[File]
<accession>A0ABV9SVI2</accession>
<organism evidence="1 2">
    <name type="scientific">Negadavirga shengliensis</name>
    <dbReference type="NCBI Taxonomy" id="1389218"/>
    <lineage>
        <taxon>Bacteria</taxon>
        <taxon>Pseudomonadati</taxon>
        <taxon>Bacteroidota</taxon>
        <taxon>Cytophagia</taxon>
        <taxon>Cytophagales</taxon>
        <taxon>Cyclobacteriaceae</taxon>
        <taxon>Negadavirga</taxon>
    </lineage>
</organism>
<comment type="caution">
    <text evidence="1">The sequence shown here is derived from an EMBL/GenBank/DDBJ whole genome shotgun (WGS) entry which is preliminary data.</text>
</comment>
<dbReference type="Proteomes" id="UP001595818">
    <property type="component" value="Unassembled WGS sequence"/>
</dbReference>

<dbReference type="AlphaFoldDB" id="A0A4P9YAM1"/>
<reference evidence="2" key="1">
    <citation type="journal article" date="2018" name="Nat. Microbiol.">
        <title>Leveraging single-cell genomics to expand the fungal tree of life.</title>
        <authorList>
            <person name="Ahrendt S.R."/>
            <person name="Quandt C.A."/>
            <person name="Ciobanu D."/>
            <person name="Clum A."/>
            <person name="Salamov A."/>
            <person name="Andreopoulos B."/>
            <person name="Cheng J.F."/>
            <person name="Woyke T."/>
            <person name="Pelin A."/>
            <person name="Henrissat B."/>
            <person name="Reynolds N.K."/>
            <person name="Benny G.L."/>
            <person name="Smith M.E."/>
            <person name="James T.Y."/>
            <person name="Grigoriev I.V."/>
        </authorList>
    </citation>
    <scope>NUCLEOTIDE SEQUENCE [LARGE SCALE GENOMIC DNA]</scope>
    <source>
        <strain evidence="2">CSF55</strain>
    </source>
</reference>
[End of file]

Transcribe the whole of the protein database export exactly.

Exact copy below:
<accession>A0ABV9SVI2</accession>
<organism evidence="1 2">
    <name type="scientific">Negadavirga shengliensis</name>
    <dbReference type="NCBI Taxonomy" id="1389218"/>
    <lineage>
        <taxon>Bacteria</taxon>
        <taxon>Pseudomonadati</taxon>
        <taxon>Bacteroidota</taxon>
        <taxon>Cytophagia</taxon>
        <taxon>Cytophagales</taxon>
        <taxon>Cyclobacteriaceae</taxon>
        <taxon>Negadavirga</taxon>
    </lineage>
</organism>
<comment type="caution">
    <text evidence="1">The sequence shown here is derived from an EMBL/GenBank/DDBJ whole genome shotgun (WGS) entry which is preliminary data.</text>
</comment>
<dbReference type="Proteomes" id="UP001595818">
    <property type="component" value="Unassembled WGS sequence"/>
</dbReference>

<dbReference type="AlphaFoldDB" id="A0A4P9YAM1"/>
<reference evidence="2" key="1">
    <citation type="journal article" date="2018" name="Nat. Microbiol.">
        <title>Leveraging single-cell genomics to expand the fungal tree of life.</title>
        <authorList>
            <person name="Ahrendt S.R."/>
            <person name="Quandt C.A."/>
            <person name="Ciobanu D."/>
            <person name="Clum A."/>
            <person name="Salamov A."/>
            <person name="Andreopoulos B."/>
            <person name="Cheng J.F."/>
            <person name="Woyke T."/>
            <person name="Pelin A."/>
            <person name="Henrissat B."/>
            <person name="Reynolds N.K."/>
            <person name="Benny G.L."/>
            <person name="Smith M.E."/>
            <person name="James T.Y."/>
            <person name="Grigoriev I.V."/>
        </authorList>
    </citation>
    <scope>NUCLEOTIDE SEQUENCE [LARGE SCALE GENOMIC DNA]</scope>
    <source>
        <strain evidence="2">CSF55</strain>
    </source>
</reference>